The findings shatter Tony Blair's claims that he is on the side of "hard-working families" and blew a hole in his re-election strategy.

Research by the independent Institute for Fiscal Studies found Labour's tax and benefit changes have boosted the income of a typical unemployed couple with children by around £2,500 a year.

But a working couple with children are around £750 a year worse off because soaring national insurance and other stealth taxes have wiped out the benefit they get from the child tax credit.

If this is true, it is important. I can well believe that the working couple with children has been hurt by Labour policies. But I am more surprised by the idea that benefits for the non-working couple have significantly increased. This needs further examination.

(I am grateful to Corin Taylor of the think tank, Reform, for supplying this cutting.)

Posted by James Bartholomew • Indexed in Welfare benefits

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April 08, 2005
Friday
Depressing depression figures

The most common medical reason given for people being incapable of work and therefore entitled to incapacity benefit is now depression. It has overtaken musculo-skeletal problems. This is a competition between two conditions that have one thing in common: in neither case is it easy to prove that someone does not have it.

Posted by James Bartholomew • Indexed in NHS • Welfare benefits

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April 04, 2005
Monday
Are people able to look after themselves?

A key issue for those of us who believe the state is bad at looking after people, is whether or not individuals are any good at it either.

This is Tim Congdon in the Telegraph today on the competence or otherwise of people in saving:

Much of economic theory is concerned to establish that people are rational. But theoreticians and practitioners do not always see eye to eye. When confronted with real-world problems, economists are inclined to forget that they live in a world of rational agents.

Indeed, they are quite unembarrassed about offering recommendations to politicians which make sense only if people are rather silly. A good example is the recent report from the Pensions Commission, under the chairmanship of Adair Turner.

It says flatly: "Most people do not make rational decisions about long-term savings without encouragement and advice.'' The report proceeds from this patronising remark to recommend increased state involvement in pension provision, with a consequent enlargement of the government's role in the economy and a rise in taxation.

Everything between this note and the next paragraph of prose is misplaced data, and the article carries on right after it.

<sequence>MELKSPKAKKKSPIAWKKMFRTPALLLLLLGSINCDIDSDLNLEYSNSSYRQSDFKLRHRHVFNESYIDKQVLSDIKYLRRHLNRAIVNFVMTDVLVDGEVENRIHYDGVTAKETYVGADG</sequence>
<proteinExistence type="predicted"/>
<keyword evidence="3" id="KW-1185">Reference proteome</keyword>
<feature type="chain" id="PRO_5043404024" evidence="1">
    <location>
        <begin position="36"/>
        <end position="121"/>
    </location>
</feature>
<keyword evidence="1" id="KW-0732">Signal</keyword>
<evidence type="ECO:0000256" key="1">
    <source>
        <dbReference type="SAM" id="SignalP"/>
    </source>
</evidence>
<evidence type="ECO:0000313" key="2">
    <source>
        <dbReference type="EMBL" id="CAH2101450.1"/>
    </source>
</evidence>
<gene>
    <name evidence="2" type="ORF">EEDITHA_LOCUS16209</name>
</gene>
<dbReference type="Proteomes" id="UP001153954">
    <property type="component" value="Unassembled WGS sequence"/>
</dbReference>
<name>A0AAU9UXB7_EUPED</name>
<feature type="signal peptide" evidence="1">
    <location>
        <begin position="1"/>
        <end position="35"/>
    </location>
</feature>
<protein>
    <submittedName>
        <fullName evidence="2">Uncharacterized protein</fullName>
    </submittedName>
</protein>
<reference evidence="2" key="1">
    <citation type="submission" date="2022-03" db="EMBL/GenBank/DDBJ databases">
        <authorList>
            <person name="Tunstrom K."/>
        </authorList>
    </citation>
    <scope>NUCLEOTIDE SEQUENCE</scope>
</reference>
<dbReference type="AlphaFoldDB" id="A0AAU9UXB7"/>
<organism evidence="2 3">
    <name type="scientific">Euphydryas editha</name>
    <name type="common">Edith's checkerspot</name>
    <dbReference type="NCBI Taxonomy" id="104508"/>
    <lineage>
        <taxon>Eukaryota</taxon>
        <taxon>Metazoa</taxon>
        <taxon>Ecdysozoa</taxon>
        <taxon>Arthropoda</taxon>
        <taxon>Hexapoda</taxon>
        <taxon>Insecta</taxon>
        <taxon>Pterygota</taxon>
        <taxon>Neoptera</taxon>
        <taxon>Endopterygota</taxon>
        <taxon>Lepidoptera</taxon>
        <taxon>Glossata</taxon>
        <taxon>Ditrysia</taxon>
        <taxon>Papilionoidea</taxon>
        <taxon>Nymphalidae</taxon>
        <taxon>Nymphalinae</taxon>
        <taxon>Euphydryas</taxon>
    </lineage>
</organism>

Professor Congdon goes on to look at the overall savings people make including saving that is not labelled "pension saving" but which nonetheless can be used for that purpose. He concludes that people are perfectly rational. His analysis may be open to challenge. But I want to mention another area in which the rationality of people in looking after themselves may be in doubt.

In America, people have to pay for their own healthcare. But in the same country, the incidence of obesity is very high. Why, when they must know that being fat increases their chances of premature death and early use of expensive healthcare, do so many Americans allow themselves to become fat? It does not seem sensible or rational.

Posted by James Bartholomew • Indexed in General • NHS • Pensions • Welfare benefits

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March 29, 2005
Tuesday
Telling grandma how to suck eggs

The Conservatives have 'matched' the Labour promises on financial support and leave for new parents. They have added some elements of choice but essentially the Conservatives are accepting the Labour idea that the government should dish out other people's cash and impose extra obligations on employers when a couple have a baby. In their desperate attempts to morph a Labour plan which would subsidise care by people outside a family but not care from inside the family, the Conservatives have come up with the idea that grandparents should be able to take a course in caring for children so that they could then qualify for subsidy too. The idea of the government - which has shown itself incapable even of teaching children in its care how to read - telling grandparents how to look after children is grotesque.

The Conservatives have also implicitly accepted tax credits. But tax credits are an appallingly bad way of delivering benefits. A large minority - often those most in most need - do not go through the difficulties of applying and so do not get them.

The Conservatives should not have accepted these flawed, complex, anti-employment, high-tax, bureaucracy-heavy ideas.

The BBC coverage of the Tory proposals is here.

Posted by James Bartholomew • Indexed in Parenting • Politics • Welfare benefits

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March 25, 2005
Friday
The effect of the minimum wage on young blacks

Walter Williams on proposals to raise the minimum wage in the USA:

The crucial question for any policy is not what are its intentions but what are its effects? One of its effects is readily seen by putting yourself in the place of an employer and asking: If I must pay $6.25 or $7.25 an hour to whomever I hire, does it make sense for me to hire a worker whose skills enable him to produce only $4.00 worth of value per hour? Most employers would view doing so as a losing economic proposition. Thus, one effect of minimum wages is that of discriminating against the employment of low-skilled workers.

For the most part, teenagers dominate the low-skilled worker category. They lack the maturity, skills and experience of adults. Black teenagers not only share those characteristics, but they are additionally burdened by grossly fraudulent education, making them even lower skilled.